Lisa and Rob Fruchtman’s “Sweet Dreams” is a deeply moving film set in the Rwandan countryside that stitches together disparate story lines into one of the most crazy quilt documentaries ever made.
With the 1994 genocide hovering in the background, the Fruchtmans tell the story of Rwanda’s first all-women’s drum troupe who decide to open an ice cream parlor. The directors attempt to juggle a lot in “Sweet Dreams.” Some transitions aren’t as smooth as the ice cream, but you’d have to have a distressingly chilly heart not to be touched by their effort. The film bursts with music and color and energy.
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For Rwandan theater director Kiki Katese, it’s all about music for people who forgot how to smile, how to cry, how to live. She saw the project as a chance to heal deep, long-festering wounds. Or at least move on: “We have orphans, widows; we have children of perpetrators. Whatever happened before, we don’t want to know.”
In a culture where women were traditionally prohibited from playing drums, seeing these 60 women joyously dancing and pounding out percussion in unison – after over 800,000 Tutsis were killed by the Hutus – would have been impossible to imagine a decade earlier. Katase deserves Nobel Peace Prize consideration for her efforts.
The ice cream shop was also a first. Why not? Rwanda has cows and bees; it’s the country of milk and honey. At the time, ice cream was an exotic confection that most Rwandans only knew about by what they saw in the movies.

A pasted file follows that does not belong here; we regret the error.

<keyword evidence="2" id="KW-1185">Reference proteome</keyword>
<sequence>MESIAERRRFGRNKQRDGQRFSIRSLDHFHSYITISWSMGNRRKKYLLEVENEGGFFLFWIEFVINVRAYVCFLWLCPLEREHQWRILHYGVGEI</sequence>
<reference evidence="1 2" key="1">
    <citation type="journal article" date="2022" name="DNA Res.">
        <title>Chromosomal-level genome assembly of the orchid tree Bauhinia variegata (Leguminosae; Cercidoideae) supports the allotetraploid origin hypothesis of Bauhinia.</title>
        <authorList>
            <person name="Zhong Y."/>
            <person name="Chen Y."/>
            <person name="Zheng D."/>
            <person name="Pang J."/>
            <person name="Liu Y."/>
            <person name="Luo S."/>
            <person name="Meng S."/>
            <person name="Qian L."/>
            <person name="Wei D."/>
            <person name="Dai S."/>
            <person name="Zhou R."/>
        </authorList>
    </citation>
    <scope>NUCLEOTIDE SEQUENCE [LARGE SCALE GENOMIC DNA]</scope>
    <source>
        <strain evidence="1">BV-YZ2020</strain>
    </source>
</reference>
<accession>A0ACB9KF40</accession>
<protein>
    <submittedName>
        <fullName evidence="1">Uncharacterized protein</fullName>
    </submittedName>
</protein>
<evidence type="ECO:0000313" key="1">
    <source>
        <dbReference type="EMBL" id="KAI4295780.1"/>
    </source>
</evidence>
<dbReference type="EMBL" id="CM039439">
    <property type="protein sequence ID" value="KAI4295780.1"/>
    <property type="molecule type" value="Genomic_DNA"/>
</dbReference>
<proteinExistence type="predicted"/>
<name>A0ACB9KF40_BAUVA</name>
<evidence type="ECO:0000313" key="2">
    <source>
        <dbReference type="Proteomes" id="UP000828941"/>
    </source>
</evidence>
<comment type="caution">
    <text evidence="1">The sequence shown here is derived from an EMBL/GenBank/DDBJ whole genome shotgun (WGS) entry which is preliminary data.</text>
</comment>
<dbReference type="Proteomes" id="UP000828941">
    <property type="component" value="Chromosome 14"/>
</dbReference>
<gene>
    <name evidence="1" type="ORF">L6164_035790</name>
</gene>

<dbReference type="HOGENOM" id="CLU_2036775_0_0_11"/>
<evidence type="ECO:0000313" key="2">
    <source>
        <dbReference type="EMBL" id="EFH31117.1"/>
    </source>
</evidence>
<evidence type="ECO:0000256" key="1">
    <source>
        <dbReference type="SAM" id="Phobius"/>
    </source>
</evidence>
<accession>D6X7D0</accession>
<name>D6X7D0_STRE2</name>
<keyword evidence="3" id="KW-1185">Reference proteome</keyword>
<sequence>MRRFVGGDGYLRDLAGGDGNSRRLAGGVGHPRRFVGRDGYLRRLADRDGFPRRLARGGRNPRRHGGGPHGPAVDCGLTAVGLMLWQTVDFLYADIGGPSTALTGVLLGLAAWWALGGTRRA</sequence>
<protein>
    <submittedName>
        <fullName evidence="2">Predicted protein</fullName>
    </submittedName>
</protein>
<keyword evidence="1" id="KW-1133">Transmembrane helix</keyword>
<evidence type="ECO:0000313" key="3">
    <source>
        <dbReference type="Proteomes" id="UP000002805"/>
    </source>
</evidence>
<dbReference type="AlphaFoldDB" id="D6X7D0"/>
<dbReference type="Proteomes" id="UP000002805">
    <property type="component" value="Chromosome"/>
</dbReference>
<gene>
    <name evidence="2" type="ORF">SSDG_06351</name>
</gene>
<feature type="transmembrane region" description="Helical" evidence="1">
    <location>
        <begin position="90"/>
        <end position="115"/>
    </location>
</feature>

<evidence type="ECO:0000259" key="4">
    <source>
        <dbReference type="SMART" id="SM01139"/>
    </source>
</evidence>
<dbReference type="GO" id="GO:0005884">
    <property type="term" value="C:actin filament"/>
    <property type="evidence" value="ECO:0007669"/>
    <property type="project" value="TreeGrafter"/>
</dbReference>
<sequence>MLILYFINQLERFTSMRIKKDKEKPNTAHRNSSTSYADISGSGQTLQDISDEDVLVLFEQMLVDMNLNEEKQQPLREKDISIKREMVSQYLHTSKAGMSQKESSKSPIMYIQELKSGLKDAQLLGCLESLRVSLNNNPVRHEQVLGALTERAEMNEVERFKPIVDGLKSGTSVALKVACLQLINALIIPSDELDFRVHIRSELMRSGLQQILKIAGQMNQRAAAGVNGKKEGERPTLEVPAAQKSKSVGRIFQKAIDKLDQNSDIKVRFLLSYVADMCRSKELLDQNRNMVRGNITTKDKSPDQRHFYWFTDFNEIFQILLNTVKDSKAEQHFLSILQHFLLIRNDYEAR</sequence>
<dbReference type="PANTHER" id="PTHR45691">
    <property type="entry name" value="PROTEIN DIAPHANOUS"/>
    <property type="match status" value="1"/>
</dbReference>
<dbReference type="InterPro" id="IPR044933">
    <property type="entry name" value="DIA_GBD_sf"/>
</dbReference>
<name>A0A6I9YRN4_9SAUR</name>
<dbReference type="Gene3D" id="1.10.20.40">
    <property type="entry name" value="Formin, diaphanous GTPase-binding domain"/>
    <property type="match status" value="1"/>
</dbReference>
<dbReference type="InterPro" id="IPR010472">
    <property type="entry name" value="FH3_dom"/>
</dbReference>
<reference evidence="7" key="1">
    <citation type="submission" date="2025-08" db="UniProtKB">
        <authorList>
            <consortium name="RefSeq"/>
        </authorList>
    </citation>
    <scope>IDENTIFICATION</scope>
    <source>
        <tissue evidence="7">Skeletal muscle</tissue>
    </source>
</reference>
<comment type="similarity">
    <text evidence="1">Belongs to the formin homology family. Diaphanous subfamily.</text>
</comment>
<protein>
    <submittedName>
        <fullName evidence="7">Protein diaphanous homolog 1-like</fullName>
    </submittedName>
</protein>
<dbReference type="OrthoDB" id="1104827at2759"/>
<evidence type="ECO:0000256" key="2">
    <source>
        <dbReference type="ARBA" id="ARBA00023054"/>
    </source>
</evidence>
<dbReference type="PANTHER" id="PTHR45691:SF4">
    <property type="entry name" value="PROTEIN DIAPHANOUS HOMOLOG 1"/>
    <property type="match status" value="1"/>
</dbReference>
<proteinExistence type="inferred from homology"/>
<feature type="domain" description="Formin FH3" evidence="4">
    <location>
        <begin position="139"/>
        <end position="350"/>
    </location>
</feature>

Katese asked Jennie Dundas and Alexis Miesen, who run the Blue Marble Ice Cream in Brooklyn, to come to Rwanda and help the women open a shop. They named it “Inzozi Nziza” (Sweet Dreams).
Other cultural turns of phrase equally delight. The women voted to replace the dreadfully pedestrian Western portion-size terms. Small and medium became“Baby” (Teta) and “Be Happy,” respectively. “Friend” (Nshuti) beat out “Don’t be Cheap” for large.
Many now question the ethics of unbridled capitalism scaled up to the level of multinational banks that are “too big to fail,” but as kindling for firing up nascent economic engines in places like Rwanda, it seems to work pretty well. Still, coming up with the $6 monthly co-op fees isn't easy for many of the women.
Lisa Fruchtman is best known for her editing. Credits include "Apocalypse Now" (1979), "The Godfather, Part III" (1990), "The Right Stuff" (1983) and "My Best Friend’s Wedding" (1997).
“Sweet Dreams” should be having a far wider release than it is. See it while you can.
See playdates and locations for “Sweet Dreams” HERE.
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